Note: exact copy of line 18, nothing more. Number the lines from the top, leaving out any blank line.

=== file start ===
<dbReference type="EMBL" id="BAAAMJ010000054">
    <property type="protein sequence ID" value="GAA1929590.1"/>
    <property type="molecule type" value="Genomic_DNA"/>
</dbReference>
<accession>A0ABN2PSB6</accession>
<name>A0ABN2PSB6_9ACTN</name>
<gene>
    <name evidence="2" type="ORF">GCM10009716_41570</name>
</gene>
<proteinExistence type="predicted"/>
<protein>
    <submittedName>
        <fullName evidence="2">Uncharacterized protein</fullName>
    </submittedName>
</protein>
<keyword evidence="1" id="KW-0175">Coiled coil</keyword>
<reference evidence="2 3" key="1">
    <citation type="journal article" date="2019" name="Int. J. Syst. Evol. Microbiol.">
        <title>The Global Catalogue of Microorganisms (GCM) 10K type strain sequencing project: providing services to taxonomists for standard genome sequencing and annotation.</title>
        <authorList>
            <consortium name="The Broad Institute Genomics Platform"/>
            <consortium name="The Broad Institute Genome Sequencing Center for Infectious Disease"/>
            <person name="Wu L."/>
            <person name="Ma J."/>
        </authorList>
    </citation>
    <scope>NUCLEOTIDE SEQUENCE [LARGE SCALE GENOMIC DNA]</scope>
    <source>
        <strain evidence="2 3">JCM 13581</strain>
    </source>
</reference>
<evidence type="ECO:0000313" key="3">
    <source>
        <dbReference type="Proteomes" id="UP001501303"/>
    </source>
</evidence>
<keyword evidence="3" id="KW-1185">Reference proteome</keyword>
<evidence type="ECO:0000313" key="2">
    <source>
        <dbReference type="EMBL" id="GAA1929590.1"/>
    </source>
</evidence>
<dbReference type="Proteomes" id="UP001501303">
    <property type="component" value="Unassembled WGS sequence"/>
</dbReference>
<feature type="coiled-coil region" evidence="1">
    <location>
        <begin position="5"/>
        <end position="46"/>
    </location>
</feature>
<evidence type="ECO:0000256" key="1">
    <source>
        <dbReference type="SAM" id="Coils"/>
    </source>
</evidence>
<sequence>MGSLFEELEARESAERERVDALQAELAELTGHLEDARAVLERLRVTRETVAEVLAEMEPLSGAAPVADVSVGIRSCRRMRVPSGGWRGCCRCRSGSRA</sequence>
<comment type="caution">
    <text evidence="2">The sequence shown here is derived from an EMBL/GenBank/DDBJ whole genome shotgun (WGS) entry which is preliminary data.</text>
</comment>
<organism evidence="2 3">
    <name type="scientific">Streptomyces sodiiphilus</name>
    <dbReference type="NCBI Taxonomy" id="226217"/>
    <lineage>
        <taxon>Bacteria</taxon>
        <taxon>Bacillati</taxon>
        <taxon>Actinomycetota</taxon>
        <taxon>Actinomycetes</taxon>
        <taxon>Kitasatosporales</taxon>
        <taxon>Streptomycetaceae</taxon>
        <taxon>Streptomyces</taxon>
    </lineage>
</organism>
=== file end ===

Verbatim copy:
    <citation type="journal article" date="2019" name="Int. J. Syst. Evol. Microbiol.">